4.1 Miles’ Captain Papadopoulos at the UN Screening of the Film

March 5, 2017

NEW YORK – “I am excited and happy with the documentary 4.1 Miles can be viewed in homes around the world to show the drama of the refugees in this crisis facing Greece so they can think to do something about it,” Kyriakos Papadopoulos told the National Herald.

The captain of the Greek Coast Guard patrol vessel 602 based on the island of Lesbos is the protagonist of the Academy Award-nominated documentary short subject 4.1 Miles. Papadopoulos visited Los Angeles for the ceremony with the director Daphne Matziaraki.

Although they did not win the gold statuette, they were proud because of the overwhelmingly positive reaction to the documentary that managed to touch the hearts of viewers. “In Los Angeles, we experienced such an extraordinary moment and felt pride because expatriates followed us in and out of the auditorium at the Academy Awards and we were surrounded with admiration and love,” said Captain Papadopoulos, noting that “the Greeks when they visit Lesbos donate clothes and toys to the children.”

“The clothes donated by expatriates are used to dress the refugee children we pull from the sea. The adults take them with them and are warmed by the love of the Greeks,” he said. At the same time, he expressed his gratitude to the Stavros Niarchos Foundation for the assistance provided in the production and screening of the documentary and the millions of dollars offered to support charitable organizations and activities in the homeland.

On Wednesday, March 2, Papadopoulos and Matziaraki attended the screening of the documentary, which was held in the packed auditorium at the United Nations. They spoke about the heroic efforts made by the end of 2014 until today to save from certain death the thousands of refugees from Syria and other war zones in the Middle East.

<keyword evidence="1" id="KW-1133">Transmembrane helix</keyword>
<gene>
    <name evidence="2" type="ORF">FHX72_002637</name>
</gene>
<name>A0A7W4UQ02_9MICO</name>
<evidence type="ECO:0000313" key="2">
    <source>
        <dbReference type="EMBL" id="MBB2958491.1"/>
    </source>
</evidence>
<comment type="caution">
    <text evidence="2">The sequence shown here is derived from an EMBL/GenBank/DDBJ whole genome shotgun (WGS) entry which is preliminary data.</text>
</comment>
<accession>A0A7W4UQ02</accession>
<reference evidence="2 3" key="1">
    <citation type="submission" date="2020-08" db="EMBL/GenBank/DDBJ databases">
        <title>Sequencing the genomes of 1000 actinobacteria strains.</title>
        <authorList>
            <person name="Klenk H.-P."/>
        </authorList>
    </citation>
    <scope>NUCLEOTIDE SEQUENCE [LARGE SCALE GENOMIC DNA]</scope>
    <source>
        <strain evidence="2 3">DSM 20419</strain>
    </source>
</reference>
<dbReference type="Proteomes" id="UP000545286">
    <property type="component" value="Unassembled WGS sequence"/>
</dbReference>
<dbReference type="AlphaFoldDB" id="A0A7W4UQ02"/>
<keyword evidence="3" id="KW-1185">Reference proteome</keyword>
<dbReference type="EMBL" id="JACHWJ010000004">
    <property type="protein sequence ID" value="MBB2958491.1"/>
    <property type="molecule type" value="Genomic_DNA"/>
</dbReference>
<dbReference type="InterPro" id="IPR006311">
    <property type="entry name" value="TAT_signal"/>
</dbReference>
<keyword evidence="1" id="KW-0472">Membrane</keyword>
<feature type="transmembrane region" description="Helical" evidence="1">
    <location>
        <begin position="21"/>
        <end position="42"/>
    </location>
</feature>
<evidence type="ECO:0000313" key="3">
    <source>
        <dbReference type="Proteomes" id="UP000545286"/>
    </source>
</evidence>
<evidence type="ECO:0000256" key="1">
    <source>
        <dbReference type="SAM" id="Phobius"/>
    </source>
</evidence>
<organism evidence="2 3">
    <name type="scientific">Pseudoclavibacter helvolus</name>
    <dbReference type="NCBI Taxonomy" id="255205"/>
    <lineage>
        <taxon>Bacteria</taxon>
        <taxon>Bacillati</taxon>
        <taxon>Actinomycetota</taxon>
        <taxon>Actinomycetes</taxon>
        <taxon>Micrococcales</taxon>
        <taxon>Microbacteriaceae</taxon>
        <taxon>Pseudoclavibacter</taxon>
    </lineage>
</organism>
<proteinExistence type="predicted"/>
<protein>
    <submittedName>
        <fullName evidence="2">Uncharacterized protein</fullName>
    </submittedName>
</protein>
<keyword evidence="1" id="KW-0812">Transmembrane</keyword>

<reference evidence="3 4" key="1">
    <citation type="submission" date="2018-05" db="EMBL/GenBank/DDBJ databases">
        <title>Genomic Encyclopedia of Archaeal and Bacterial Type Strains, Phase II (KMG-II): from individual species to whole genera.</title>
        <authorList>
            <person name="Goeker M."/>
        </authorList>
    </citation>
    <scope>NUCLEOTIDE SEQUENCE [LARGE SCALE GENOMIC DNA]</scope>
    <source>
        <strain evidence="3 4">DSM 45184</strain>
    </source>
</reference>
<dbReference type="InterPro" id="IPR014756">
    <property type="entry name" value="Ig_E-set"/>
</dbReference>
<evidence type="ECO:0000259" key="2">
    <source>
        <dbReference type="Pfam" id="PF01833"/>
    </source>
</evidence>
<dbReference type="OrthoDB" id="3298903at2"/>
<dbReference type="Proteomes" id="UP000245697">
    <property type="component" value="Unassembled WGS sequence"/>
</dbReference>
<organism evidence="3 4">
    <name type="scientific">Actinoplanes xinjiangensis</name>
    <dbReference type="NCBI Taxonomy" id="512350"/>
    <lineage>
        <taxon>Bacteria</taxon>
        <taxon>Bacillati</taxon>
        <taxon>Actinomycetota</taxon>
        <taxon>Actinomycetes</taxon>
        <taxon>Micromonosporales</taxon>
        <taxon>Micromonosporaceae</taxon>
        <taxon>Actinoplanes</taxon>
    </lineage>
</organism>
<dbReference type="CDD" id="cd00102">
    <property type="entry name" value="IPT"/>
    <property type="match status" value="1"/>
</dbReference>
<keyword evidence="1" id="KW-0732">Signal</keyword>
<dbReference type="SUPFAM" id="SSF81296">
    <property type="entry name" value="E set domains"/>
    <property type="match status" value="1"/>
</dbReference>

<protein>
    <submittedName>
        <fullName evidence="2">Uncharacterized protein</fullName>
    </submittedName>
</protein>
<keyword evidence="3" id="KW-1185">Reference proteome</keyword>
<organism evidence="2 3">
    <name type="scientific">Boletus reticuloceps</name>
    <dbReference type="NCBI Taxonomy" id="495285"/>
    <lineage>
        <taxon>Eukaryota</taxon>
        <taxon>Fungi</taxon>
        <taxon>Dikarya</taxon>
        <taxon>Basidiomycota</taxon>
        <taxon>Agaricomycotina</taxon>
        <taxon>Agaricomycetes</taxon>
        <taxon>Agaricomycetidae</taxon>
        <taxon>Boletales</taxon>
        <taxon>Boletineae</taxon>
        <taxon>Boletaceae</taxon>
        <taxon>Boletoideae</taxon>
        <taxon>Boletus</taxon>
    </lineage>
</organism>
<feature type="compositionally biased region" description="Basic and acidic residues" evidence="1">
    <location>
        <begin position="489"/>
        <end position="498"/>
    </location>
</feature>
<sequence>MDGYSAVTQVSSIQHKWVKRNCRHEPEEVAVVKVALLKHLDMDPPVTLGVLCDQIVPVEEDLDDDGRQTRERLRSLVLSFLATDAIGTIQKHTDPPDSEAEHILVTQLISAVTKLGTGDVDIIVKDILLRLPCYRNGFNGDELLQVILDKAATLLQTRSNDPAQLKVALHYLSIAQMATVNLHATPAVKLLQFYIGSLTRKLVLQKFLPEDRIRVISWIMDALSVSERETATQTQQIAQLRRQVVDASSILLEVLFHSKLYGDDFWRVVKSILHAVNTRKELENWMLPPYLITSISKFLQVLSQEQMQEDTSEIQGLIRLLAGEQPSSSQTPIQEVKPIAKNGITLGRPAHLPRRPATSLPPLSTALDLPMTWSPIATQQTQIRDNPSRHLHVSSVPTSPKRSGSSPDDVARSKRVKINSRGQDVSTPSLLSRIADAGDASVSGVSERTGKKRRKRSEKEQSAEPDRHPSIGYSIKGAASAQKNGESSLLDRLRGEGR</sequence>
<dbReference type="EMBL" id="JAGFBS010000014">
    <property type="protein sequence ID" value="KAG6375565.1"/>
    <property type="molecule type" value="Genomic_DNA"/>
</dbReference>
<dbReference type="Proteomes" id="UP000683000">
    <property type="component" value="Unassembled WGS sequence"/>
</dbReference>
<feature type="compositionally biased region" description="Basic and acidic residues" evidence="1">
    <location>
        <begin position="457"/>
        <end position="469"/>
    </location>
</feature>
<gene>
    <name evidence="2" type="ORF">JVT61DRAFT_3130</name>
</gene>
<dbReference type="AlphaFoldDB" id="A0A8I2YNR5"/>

Asked about the awards and honors, Papadopoulos noted that “the greatest honor is knowing we saved ??a two-year-old child who was trampled in the boat, pulled unconscious, and brought back to life, and the two hundred and more unaccompanied children and the over five thousand refugees we rescued by the end of 2014 until today.”

Equally important was the awarding of the Prize of the Academy in 2015, without a corresponding notice to the crew of the Coast Guard patrol vessel – Greek coastguard 602 commanded by Papadopoulos, for the humanitarian acts during refugee search and rescue operations in the waters around Lesbos.

Asked why refugees are choosing Greece, not Italy, and other Mediterranean countries, Papadopoulos said, “It is very difficult to reach the Italian coast with inflatable boats and old tubs and they prefer Lesbos and the other Greek islands because they are very close.”

“The lights operate as a compass and orient. Their movements are made at night and when they see the Greek flag and the Greek colors of the patrol boat, they feel safe,” he added. Referring to the refugees, he said they “carry daily scenes of war” and that they “are in a state of panic.”

“Our first concern is to reassure and to first rescue the children and then everyone else, but their boats are overcrowded, others are thrown from boats to save first, others push us to go first, but we try to do our job” Papadopoulos said. “When we’re on patrol our safety and security comes second and we are always ready to put our lives at risk to save our fellow man.”

Asked how the average person can help the Greeks with the refugee crisis, Papadopoulos said “They can help NGOs, the Red Cross, the Greek Rescue Team of the METAdrasi organization, the Smile of the Child, both financially and by sending medical supplies and other basic necessities.” Referring to the flow of refugees, he emphasized that it is ongoing, but does not have the intensity it had as in the previous two years.


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